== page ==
The most popular business school professors are good teachers, plain and simple. They’re not rock stars, CEOs or celebrity researchers. Their names may not look familiar. But they’ve earned a place in the hearts and minds of their students by bringing to life accounting, finance and management, learning their names and helping them find jobs. Their students come first and it shows.
To determine which professors at the Top 30 U.S. full-time MBA programs were most popular, Bloomberg Businessweek used surveys sent to 2010 graduates asking them to identify their two favorites. Professors were ranked in order of absolute popularity. In all, the responses of 3,732 students were used to calculate this ranking; only schools that had more than 60 student responses were counted. At least one in every five survey respondents from each of the schools listed wrote down these names chosen for our top ten list as their favorite professor—pretty amazing considering they had hundreds of faculty members to choose from. Read on after the jump for the list.
1. Aswath Damodaran
Finance professor at New York University Stern School of Business
A seven-time recipient of Stern's "Professor of the Year" award, Damodaran practices open-source teaching, posting almost all his class materials on his blog. He's also one of the few business school professors to have inspired a tribute video on Youtube; the video spoofs pop star Justin Bieber's Never Say Never movie trailer. In the 89-second clip, the handiwork of a student, Damodaran proclaims "I want to be the Lady Gaga of finance." He has more than 4,000 followers on Twitter.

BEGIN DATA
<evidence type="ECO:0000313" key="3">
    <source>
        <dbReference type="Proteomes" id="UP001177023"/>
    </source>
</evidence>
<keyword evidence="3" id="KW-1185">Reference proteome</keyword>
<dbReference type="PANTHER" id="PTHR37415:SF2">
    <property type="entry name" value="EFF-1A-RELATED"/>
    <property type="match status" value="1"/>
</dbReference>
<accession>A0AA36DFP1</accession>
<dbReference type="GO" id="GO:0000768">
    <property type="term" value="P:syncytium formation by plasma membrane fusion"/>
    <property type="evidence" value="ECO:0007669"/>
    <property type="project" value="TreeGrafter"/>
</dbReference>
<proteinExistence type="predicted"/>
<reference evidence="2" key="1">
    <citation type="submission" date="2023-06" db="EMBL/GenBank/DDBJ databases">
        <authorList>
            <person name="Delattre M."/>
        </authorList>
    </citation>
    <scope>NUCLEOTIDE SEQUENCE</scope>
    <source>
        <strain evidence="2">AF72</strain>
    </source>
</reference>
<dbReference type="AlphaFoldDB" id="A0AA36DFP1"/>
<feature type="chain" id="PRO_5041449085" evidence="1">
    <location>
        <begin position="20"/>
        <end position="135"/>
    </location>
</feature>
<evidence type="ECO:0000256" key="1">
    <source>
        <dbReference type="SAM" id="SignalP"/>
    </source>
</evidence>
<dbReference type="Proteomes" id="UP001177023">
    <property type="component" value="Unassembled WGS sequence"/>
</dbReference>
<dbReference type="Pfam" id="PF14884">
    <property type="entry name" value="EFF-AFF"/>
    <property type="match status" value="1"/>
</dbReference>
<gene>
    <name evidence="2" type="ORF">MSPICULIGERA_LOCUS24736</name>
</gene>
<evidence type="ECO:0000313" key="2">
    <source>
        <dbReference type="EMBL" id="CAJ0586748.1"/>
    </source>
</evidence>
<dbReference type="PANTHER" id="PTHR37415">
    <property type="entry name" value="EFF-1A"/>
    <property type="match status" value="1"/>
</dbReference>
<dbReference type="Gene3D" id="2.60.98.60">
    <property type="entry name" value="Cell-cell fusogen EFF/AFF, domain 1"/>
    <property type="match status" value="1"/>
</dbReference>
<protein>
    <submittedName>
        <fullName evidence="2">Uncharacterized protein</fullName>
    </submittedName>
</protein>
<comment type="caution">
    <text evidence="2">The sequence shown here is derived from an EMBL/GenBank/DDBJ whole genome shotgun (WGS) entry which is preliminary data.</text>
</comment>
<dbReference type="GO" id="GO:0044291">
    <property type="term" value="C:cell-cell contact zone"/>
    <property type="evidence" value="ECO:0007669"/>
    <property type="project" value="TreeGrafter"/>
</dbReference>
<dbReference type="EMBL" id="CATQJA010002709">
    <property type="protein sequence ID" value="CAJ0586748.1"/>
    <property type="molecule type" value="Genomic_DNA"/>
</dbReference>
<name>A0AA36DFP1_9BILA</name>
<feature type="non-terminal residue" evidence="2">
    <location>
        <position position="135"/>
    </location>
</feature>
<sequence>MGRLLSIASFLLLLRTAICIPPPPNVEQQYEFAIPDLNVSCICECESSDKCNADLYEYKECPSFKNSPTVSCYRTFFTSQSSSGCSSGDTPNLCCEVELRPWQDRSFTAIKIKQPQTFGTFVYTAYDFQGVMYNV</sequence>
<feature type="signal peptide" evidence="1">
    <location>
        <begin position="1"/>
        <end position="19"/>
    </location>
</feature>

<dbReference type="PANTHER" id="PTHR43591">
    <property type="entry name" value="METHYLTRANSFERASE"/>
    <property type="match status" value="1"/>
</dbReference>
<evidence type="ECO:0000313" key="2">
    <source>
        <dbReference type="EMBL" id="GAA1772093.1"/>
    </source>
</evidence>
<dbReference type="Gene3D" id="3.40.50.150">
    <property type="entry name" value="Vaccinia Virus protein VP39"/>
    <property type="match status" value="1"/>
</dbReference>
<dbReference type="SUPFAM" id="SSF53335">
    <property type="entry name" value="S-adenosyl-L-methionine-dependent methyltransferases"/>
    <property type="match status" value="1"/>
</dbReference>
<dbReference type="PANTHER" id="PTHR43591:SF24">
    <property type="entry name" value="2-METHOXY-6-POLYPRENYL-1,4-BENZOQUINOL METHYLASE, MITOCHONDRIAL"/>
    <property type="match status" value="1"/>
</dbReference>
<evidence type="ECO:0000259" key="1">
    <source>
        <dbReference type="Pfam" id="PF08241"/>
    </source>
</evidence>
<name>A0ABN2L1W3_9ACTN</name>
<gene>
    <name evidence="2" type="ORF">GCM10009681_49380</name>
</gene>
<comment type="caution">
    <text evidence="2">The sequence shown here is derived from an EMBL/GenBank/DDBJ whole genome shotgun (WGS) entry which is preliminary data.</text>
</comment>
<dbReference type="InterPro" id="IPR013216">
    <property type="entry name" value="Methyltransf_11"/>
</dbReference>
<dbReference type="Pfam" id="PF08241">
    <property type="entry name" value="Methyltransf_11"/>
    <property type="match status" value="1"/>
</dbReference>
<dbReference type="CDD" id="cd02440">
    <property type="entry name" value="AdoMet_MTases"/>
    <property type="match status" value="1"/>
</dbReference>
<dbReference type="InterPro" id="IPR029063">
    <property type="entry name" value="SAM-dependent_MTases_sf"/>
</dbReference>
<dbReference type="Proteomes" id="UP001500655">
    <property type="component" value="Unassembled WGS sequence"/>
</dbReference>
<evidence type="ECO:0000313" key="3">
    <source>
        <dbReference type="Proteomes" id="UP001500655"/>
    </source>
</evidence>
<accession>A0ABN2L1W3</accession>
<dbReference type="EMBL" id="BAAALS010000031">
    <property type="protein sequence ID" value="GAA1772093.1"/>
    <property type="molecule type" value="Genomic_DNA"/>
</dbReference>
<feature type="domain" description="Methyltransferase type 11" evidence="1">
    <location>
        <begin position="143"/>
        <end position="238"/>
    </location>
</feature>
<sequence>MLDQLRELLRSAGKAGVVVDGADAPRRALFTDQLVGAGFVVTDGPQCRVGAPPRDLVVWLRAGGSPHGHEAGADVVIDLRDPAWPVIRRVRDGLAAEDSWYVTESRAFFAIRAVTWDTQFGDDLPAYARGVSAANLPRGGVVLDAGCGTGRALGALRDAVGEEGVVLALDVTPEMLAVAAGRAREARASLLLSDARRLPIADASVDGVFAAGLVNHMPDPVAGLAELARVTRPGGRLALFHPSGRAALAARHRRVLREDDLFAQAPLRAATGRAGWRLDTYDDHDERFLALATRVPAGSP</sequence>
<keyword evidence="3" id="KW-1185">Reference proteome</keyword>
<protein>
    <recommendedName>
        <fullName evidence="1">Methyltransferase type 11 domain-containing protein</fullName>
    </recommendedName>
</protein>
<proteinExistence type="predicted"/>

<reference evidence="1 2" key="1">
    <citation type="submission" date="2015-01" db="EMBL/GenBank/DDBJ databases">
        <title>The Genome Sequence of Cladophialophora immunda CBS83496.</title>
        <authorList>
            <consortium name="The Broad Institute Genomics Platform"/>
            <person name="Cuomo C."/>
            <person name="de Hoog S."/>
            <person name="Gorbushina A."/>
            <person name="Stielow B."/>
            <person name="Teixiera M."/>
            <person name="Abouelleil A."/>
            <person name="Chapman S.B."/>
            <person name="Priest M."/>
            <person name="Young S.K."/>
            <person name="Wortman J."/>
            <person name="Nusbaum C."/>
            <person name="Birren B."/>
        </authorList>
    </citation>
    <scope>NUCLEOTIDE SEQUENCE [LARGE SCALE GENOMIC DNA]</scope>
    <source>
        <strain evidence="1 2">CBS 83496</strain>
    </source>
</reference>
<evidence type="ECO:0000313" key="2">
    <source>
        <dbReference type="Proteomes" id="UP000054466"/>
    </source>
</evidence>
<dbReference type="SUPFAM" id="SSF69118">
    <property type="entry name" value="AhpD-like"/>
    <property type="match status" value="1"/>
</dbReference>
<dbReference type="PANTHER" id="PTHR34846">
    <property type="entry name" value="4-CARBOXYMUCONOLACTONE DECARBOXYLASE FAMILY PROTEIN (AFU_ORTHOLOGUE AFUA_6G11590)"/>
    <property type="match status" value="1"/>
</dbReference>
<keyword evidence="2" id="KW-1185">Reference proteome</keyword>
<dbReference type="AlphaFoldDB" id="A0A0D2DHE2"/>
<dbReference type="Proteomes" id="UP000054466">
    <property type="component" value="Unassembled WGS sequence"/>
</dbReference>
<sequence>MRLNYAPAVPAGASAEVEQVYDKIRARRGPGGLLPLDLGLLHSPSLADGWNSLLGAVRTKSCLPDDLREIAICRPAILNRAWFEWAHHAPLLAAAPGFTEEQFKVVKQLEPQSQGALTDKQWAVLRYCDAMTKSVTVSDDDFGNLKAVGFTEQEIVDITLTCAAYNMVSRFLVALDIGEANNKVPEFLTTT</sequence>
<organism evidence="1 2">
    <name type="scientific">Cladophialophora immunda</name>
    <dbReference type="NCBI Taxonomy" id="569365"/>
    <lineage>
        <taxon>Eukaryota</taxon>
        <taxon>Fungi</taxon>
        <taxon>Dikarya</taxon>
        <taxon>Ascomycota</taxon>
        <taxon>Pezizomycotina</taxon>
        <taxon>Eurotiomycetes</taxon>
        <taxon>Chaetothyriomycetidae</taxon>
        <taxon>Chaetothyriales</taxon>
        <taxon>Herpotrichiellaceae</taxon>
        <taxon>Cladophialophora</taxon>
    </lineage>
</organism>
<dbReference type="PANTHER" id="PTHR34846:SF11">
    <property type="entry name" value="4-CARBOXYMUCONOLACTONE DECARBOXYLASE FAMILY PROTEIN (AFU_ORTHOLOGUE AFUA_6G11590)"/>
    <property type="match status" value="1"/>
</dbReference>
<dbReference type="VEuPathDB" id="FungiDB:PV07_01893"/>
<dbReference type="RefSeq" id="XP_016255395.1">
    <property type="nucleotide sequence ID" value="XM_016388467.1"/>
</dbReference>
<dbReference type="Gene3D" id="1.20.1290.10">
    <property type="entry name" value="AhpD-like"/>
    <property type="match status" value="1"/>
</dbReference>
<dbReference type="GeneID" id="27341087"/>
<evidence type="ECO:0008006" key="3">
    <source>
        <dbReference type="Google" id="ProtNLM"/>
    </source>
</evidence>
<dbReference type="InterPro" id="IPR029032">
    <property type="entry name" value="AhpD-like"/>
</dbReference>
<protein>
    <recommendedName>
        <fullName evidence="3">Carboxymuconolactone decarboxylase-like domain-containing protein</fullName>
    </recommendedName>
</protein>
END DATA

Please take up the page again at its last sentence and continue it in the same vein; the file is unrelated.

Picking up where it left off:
Ahuja ran a stoneware distribution business and designed educational board games while an undergraduate in his native India before enrolling at Ross in 1991 for his Ph.D., his MA and his MBA. He never left. The corporate strategy professor stresses the importance of integrity and generosity in his lectures - values he says were handed down from his mother and grandmother. Ahuja also oversees the school's chapter of Net Impact, a national organization dedicated to using the power of business to improve society and the environment.
Nolen has been on the faculty at his alma mater since 1980. In that time he has built up legions of fans. Former students describe him as a world-class storyteller (complete with a Texas accent) who brings his own experience as a small-business consultant to bear in lectures. Nolen's skills extend beyond the classroom: He "places more students than career services," says one former student, Q Beck.